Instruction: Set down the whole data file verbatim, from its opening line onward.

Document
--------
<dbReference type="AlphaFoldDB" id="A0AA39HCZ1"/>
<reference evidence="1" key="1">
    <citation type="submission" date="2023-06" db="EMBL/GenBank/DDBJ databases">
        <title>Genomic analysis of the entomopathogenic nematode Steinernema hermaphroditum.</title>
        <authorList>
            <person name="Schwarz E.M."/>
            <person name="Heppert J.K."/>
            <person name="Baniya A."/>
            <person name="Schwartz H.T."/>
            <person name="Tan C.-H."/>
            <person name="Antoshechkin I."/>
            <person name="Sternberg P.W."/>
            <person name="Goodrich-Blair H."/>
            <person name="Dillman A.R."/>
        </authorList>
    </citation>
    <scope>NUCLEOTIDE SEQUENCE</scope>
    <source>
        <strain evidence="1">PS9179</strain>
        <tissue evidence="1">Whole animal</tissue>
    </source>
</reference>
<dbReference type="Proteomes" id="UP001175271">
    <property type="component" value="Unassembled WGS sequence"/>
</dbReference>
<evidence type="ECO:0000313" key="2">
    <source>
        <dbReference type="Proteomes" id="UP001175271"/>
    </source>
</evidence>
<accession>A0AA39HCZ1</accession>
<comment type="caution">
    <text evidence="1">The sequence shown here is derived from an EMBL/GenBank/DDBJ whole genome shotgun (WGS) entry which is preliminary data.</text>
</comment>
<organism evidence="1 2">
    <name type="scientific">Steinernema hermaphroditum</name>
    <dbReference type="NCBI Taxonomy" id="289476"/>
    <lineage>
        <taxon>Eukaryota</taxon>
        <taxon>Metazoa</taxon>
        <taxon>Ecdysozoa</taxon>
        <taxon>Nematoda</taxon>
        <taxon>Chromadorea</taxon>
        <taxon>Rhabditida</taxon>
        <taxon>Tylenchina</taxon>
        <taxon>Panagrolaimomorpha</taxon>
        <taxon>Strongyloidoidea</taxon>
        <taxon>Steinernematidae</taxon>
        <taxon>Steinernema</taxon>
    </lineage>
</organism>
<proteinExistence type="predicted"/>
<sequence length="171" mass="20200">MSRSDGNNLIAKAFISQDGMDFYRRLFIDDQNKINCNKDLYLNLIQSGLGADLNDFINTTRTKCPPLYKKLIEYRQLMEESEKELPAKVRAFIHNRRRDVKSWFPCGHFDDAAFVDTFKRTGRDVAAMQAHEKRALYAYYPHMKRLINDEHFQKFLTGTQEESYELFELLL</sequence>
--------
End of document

<dbReference type="AlphaFoldDB" id="A0AA39HCZ1"/>
<reference evidence="1" key="1">
    <citation type="submission" date="2023-06" db="EMBL/GenBank/DDBJ databases">
        <title>Genomic analysis of the entomopathogenic nematode Steinernema hermaphroditum.</title>
        <authorList>
            <person name="Schwarz E.M."/>
            <person name="Heppert J.K."/>
            <person name="Baniya A."/>
            <person name="Schwartz H.T."/>
            <person name="Tan C.-H."/>
            <person name="Antoshechkin I."/>
            <person name="Sternberg P.W."/>
            <person name="Goodrich-Blair H."/>
            <person name="Dillman A.R."/>
        </authorList>
    </citation>
    <scope>NUCLEOTIDE SEQUENCE</scope>
    <source>
        <strain evidence="1">PS9179</strain>
        <tissue evidence="1">Whole animal</tissue>
    </source>
</reference>
<dbReference type="Proteomes" id="UP001175271">
    <property type="component" value="Unassembled WGS sequence"/>
</dbReference>
<evidence type="ECO:0000313" key="2">
    <source>
        <dbReference type="Proteomes" id="UP001175271"/>
    </source>
</evidence>
<accession>A0AA39HCZ1</accession>
<comment type="caution">
    <text evidence="1">The sequence shown here is derived from an EMBL/GenBank/DDBJ whole genome shotgun (WGS) entry which is preliminary data.</text>
</comment>
<organism evidence="1 2">
    <name type="scientific">Steinernema hermaphroditum</name>
    <dbReference type="NCBI Taxonomy" id="289476"/>
    <lineage>
        <taxon>Eukaryota</taxon>
        <taxon>Metazoa</taxon>
        <taxon>Ecdysozoa</taxon>
        <taxon>Nematoda</taxon>
        <taxon>Chromadorea</taxon>
        <taxon>Rhabditida</taxon>
        <taxon>Tylenchina</taxon>
        <taxon>Panagrolaimomorpha</taxon>
        <taxon>Strongyloidoidea</taxon>
        <taxon>Steinernematidae</taxon>
        <taxon>Steinernema</taxon>
    </lineage>
</organism>
<proteinExistence type="predicted"/>
<sequence length="171" mass="20200">MSRSDGNNLIAKAFISQDGMDFYRRLFIDDQNKINCNKDLYLNLIQSGLGADLNDFINTTRTKCPPLYKKLIEYRQLMEESEKELPAKVRAFIHNRRRDVKSWFPCGHFDDAAFVDTFKRTGRDVAAMQAHEKRALYAYYPHMKRLINDEHFQKFLTGTQEESYELFELLL</sequence>